On the evening of 10 May 1940, Ede had already fallen into German hands and heavy fighting took place at De Klomp. During this fighting, Wester Wetering Farm burned down. But thanks to the Dutch Farm Reconstruction Agency, the Jochemsen family was able to return to their farm before too much time passed. Aart Melis Jochemsen joined the resistance and used the codename ‘Max 1’. People in hiding regularly took refuge on his farm.
Early October 1944
Wester Wetering Farm became the headquarters of the Ede resistance. Meetings took place here, documents were forged and weapons stored.
In the night of 16 to 17 October, the Dutch secret agent Lieutenant Abraham du Bois was dropped by parachute between Voorthuizen and Stroe. His task was to set up escape routes for the Allied troops who were in hiding.
On 20 October, he took up residence at the farm under the code name ‘Martien’. He felt that too much activity was taking place at Wester Wetering, and so the resistance headquarters was relocated to the Thomassen farm on Nieuwe Steeg. At Wester Wetering, Du Bois now concentrated on organising the escape operation Pegasus II. This began on 16 November 1944, but came to a tragic end in the night of 17 to 18 November.
Meanwhile the Sicherheitsdienst (SD: the SS intelligence agency) had arrested an important member of the resistance in Putten and also obtained information about the Ede resistance. So on 18 November, they paid a visit to Nieuwe Steeg Farm. Several resistance members were captured and the Germans set fire to the farm. Warned by these events, Jochemsen left his own farm; two farmhands kept the farm itself running.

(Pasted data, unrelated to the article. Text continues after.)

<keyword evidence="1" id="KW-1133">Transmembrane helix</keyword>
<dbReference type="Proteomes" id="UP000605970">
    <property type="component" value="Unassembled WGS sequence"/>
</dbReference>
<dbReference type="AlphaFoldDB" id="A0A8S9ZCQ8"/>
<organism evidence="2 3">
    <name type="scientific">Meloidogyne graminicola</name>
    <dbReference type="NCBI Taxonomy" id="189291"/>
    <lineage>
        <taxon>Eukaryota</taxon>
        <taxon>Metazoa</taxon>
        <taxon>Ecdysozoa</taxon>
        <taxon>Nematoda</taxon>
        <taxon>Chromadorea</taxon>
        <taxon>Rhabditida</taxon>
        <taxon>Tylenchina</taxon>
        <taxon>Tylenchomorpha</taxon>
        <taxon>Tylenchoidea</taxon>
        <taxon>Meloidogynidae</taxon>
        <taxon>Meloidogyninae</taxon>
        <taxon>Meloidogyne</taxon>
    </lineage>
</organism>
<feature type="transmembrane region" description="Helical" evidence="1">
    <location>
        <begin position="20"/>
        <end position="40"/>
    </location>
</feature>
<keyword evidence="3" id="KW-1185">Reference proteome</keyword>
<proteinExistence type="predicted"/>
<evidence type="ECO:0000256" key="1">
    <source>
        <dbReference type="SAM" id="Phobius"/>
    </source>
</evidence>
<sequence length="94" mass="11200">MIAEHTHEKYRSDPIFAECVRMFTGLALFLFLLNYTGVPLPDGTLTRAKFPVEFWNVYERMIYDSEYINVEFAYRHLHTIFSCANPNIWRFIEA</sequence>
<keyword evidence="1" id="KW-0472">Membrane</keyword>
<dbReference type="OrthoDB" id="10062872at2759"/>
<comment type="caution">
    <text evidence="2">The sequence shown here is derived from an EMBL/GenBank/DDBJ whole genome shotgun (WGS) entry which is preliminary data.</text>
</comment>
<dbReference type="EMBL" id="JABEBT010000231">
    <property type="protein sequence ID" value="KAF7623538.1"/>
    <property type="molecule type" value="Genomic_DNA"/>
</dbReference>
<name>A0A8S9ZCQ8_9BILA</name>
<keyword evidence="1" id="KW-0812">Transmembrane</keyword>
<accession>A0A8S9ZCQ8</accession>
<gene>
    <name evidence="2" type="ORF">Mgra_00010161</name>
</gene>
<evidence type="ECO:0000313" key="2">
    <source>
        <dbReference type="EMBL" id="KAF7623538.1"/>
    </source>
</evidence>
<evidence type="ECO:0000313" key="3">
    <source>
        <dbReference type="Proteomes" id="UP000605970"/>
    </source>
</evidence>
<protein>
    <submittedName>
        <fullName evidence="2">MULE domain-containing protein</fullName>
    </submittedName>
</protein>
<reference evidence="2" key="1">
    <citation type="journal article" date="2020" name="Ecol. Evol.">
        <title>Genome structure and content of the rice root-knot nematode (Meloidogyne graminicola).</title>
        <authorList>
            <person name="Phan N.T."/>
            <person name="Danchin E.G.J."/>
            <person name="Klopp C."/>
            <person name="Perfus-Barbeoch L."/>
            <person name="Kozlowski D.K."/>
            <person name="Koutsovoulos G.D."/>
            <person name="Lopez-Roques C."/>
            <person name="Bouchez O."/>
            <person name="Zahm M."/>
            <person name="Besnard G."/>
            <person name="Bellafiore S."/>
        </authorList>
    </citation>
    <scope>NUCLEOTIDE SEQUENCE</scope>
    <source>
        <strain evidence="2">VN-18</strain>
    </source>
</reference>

At the end of November two men came to Wester Wetering Farm asking for ‘Martien’. They said they had important information for him. A trap? The next day they came back. Du Bois appeared and was immediately arrested. Everyone at the farm was taken to Hotel De Wormshoef in Lunteren, the headquarters of the SD in Ede Municipality. The farmhands were released after a few weeks, but Du Bois was imprisoned in Kruisberg prison in Doetinchem.
On 8 March 1945, together with 116 other Dutch men, he was shot at Woeste Hoeve in reprisal for the attack on Hanns Rauter, the highest ranking SS and Police Leader in the Netherlands.
On New Year’s Eve 1944, Wester Wetering Farm was once again burned down as a warning to the Dutch resistance. Following the liberation, the farm was rebuilt for the second time.
Do you want to experience this story in its original location? Then visit the information panel at the verge between the Rijksweg 31 plot, Ede and the bicycle path.